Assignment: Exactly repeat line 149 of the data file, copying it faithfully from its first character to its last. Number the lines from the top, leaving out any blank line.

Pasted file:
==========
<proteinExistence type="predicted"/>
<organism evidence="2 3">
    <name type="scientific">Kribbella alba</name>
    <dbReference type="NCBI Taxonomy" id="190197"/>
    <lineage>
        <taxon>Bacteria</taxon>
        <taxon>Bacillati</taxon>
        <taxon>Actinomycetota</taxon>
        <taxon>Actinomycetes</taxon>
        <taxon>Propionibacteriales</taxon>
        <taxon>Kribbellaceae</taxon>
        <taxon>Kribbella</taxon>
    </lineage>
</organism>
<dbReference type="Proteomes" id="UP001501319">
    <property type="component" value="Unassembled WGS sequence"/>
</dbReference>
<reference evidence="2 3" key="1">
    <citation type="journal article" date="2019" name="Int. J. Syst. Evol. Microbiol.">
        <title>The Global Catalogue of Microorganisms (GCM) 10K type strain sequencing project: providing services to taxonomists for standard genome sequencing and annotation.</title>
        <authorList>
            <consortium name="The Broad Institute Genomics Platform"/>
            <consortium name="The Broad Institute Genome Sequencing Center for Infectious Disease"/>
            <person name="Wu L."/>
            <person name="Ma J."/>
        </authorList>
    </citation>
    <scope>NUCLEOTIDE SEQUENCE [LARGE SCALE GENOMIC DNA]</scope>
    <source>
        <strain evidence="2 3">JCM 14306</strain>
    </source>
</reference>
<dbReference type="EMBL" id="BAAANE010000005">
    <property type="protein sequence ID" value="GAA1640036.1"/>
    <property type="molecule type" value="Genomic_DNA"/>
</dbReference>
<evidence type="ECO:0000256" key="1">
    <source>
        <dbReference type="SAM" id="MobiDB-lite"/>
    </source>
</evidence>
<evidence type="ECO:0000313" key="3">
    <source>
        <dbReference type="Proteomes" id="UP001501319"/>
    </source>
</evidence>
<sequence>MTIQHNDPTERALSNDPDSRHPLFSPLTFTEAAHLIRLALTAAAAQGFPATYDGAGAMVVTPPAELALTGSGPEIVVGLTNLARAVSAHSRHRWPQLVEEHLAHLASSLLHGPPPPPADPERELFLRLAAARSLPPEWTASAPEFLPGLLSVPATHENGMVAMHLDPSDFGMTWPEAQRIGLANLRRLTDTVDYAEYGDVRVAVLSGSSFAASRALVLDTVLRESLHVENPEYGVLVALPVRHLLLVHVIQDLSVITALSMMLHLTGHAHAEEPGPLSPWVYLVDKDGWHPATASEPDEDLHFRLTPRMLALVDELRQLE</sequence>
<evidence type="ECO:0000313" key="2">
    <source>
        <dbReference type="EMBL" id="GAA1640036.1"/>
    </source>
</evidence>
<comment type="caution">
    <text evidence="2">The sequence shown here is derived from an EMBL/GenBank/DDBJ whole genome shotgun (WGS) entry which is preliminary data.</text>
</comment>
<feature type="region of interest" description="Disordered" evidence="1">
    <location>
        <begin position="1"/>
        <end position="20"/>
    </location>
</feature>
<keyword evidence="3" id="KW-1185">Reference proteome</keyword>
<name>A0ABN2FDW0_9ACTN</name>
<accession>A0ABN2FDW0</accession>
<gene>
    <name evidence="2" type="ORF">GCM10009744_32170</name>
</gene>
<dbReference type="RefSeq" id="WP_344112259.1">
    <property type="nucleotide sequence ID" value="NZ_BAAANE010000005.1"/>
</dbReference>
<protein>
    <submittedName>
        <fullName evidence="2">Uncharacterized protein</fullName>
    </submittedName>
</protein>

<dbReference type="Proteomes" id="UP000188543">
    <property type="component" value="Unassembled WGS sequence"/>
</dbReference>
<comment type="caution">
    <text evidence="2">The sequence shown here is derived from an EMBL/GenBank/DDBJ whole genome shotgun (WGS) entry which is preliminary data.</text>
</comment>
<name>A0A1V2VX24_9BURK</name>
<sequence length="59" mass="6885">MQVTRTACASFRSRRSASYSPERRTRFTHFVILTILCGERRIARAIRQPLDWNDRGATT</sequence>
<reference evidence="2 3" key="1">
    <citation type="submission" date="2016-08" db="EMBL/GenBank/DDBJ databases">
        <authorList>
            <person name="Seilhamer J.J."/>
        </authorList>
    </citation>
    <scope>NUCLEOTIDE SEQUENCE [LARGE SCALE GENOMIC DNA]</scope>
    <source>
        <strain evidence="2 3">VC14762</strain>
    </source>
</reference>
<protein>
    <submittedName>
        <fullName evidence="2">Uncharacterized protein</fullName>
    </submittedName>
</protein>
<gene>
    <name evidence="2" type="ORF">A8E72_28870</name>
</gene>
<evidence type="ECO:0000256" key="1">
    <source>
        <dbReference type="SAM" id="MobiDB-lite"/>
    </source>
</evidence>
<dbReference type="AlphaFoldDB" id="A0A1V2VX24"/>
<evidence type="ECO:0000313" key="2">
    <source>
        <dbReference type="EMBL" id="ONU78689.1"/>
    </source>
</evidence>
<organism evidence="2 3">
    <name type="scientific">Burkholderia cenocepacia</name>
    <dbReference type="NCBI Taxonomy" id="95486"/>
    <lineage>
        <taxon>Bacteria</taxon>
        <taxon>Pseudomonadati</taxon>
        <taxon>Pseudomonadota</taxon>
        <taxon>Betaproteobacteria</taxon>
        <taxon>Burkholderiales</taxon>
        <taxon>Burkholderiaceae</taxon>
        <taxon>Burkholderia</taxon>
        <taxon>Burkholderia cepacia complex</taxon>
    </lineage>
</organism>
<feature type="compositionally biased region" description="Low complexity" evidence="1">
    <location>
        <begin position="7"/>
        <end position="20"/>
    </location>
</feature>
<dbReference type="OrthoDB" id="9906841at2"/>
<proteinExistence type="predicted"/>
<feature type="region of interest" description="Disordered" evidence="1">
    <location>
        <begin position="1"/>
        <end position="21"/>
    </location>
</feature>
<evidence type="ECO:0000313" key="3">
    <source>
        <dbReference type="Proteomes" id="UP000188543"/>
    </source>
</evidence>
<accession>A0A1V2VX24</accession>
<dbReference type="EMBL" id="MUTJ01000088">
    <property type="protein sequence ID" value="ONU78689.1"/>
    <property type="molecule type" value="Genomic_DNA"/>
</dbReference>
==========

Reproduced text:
    <property type="protein sequence ID" value="ONU78689.1"/>